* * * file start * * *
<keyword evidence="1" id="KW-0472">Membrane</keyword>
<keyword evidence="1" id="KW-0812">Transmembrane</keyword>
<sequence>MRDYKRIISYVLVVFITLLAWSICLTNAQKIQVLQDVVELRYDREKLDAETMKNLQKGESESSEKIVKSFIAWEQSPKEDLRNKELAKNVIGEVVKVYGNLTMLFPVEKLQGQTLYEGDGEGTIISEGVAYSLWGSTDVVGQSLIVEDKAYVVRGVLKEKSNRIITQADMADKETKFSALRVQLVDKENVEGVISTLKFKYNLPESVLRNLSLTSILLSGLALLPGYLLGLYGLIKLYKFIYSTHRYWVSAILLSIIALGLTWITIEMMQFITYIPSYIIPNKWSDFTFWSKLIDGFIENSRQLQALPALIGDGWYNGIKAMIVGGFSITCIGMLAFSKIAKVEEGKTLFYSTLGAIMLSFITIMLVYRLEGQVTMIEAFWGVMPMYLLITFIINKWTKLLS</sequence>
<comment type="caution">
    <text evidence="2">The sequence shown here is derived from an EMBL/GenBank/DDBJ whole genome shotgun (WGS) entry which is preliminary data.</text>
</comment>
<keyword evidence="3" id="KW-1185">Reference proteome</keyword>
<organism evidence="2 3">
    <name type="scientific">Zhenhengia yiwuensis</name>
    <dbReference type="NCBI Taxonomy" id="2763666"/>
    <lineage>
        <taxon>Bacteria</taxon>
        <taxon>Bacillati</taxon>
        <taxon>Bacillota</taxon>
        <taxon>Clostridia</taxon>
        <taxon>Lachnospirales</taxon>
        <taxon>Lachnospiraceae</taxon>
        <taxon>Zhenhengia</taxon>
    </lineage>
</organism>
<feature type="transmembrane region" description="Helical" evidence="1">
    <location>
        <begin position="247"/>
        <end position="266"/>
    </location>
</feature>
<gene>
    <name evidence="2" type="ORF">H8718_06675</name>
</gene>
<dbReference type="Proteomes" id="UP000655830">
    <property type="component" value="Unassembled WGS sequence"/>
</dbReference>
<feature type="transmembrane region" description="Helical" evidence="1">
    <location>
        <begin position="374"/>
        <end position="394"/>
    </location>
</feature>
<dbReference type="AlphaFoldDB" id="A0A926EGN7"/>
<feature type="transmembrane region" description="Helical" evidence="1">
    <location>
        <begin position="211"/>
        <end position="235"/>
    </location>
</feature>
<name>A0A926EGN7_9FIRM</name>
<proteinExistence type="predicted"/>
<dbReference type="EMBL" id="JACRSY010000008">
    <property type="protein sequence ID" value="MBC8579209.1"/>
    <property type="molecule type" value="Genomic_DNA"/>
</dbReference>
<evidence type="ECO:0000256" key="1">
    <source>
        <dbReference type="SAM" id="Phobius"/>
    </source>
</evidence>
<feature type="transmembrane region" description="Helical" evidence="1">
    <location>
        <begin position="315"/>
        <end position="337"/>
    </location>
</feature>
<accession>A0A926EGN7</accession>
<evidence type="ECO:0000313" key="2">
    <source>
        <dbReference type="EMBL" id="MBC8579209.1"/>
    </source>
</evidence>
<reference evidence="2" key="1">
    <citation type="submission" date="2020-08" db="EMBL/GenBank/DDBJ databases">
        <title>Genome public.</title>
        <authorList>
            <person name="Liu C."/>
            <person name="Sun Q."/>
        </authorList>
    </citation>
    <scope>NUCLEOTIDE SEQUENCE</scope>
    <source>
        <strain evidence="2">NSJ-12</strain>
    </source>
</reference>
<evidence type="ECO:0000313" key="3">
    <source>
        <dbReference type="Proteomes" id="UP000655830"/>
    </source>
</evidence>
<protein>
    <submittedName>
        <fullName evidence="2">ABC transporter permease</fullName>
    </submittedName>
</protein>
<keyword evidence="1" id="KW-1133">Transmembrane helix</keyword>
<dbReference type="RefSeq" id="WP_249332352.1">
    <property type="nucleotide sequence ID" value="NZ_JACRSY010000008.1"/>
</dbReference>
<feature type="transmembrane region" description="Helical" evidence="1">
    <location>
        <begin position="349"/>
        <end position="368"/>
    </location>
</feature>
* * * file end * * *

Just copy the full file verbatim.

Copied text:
<keyword evidence="1" id="KW-0472">Membrane</keyword>
<keyword evidence="1" id="KW-0812">Transmembrane</keyword>
<sequence>MRDYKRIISYVLVVFITLLAWSICLTNAQKIQVLQDVVELRYDREKLDAETMKNLQKGESESSEKIVKSFIAWEQSPKEDLRNKELAKNVIGEVVKVYGNLTMLFPVEKLQGQTLYEGDGEGTIISEGVAYSLWGSTDVVGQSLIVEDKAYVVRGVLKEKSNRIITQADMADKETKFSALRVQLVDKENVEGVISTLKFKYNLPESVLRNLSLTSILLSGLALLPGYLLGLYGLIKLYKFIYSTHRYWVSAILLSIIALGLTWITIEMMQFITYIPSYIIPNKWSDFTFWSKLIDGFIENSRQLQALPALIGDGWYNGIKAMIVGGFSITCIGMLAFSKIAKVEEGKTLFYSTLGAIMLSFITIMLVYRLEGQVTMIEAFWGVMPMYLLITFIINKWTKLLS</sequence>
<comment type="caution">
    <text evidence="2">The sequence shown here is derived from an EMBL/GenBank/DDBJ whole genome shotgun (WGS) entry which is preliminary data.</text>
</comment>
<keyword evidence="3" id="KW-1185">Reference proteome</keyword>
<organism evidence="2 3">
    <name type="scientific">Zhenhengia yiwuensis</name>
    <dbReference type="NCBI Taxonomy" id="2763666"/>
    <lineage>
        <taxon>Bacteria</taxon>
        <taxon>Bacillati</taxon>
        <taxon>Bacillota</taxon>
        <taxon>Clostridia</taxon>
        <taxon>Lachnospirales</taxon>
        <taxon>Lachnospiraceae</taxon>
        <taxon>Zhenhengia</taxon>
    </lineage>
</organism>
<feature type="transmembrane region" description="Helical" evidence="1">
    <location>
        <begin position="247"/>
        <end position="266"/>
    </location>
</feature>
<gene>
    <name evidence="2" type="ORF">H8718_06675</name>
</gene>
<dbReference type="Proteomes" id="UP000655830">
    <property type="component" value="Unassembled WGS sequence"/>
</dbReference>
<feature type="transmembrane region" description="Helical" evidence="1">
    <location>
        <begin position="374"/>
        <end position="394"/>
    </location>
</feature>
<dbReference type="AlphaFoldDB" id="A0A926EGN7"/>
<feature type="transmembrane region" description="Helical" evidence="1">
    <location>
        <begin position="211"/>
        <end position="235"/>
    </location>
</feature>
<name>A0A926EGN7_9FIRM</name>
<proteinExistence type="predicted"/>
<dbReference type="EMBL" id="JACRSY010000008">
    <property type="protein sequence ID" value="MBC8579209.1"/>
    <property type="molecule type" value="Genomic_DNA"/>
</dbReference>
<evidence type="ECO:0000256" key="1">
    <source>
        <dbReference type="SAM" id="Phobius"/>
    </source>
</evidence>
<feature type="transmembrane region" description="Helical" evidence="1">
    <location>
        <begin position="315"/>
        <end position="337"/>
    </location>
</feature>
<accession>A0A926EGN7</accession>
<evidence type="ECO:0000313" key="2">
    <source>
        <dbReference type="EMBL" id="MBC8579209.1"/>
    </source>
</evidence>
<reference evidence="2" key="1">
    <citation type="submission" date="2020-08" db="EMBL/GenBank/DDBJ databases">
        <title>Genome public.</title>
        <authorList>
            <person name="Liu C."/>
            <person name="Sun Q."/>
        </authorList>
    </citation>
    <scope>NUCLEOTIDE SEQUENCE</scope>
    <source>
        <strain evidence="2">NSJ-12</strain>
    </source>
</reference>
<evidence type="ECO:0000313" key="3">
    <source>
        <dbReference type="Proteomes" id="UP000655830"/>
    </source>
</evidence>
<protein>
    <submittedName>
        <fullName evidence="2">ABC transporter permease</fullName>
    </submittedName>
</protein>
<keyword evidence="1" id="KW-1133">Transmembrane helix</keyword>
<dbReference type="RefSeq" id="WP_249332352.1">
    <property type="nucleotide sequence ID" value="NZ_JACRSY010000008.1"/>
</dbReference>
<feature type="transmembrane region" description="Helical" evidence="1">
    <location>
        <begin position="349"/>
        <end position="368"/>
    </location>
</feature>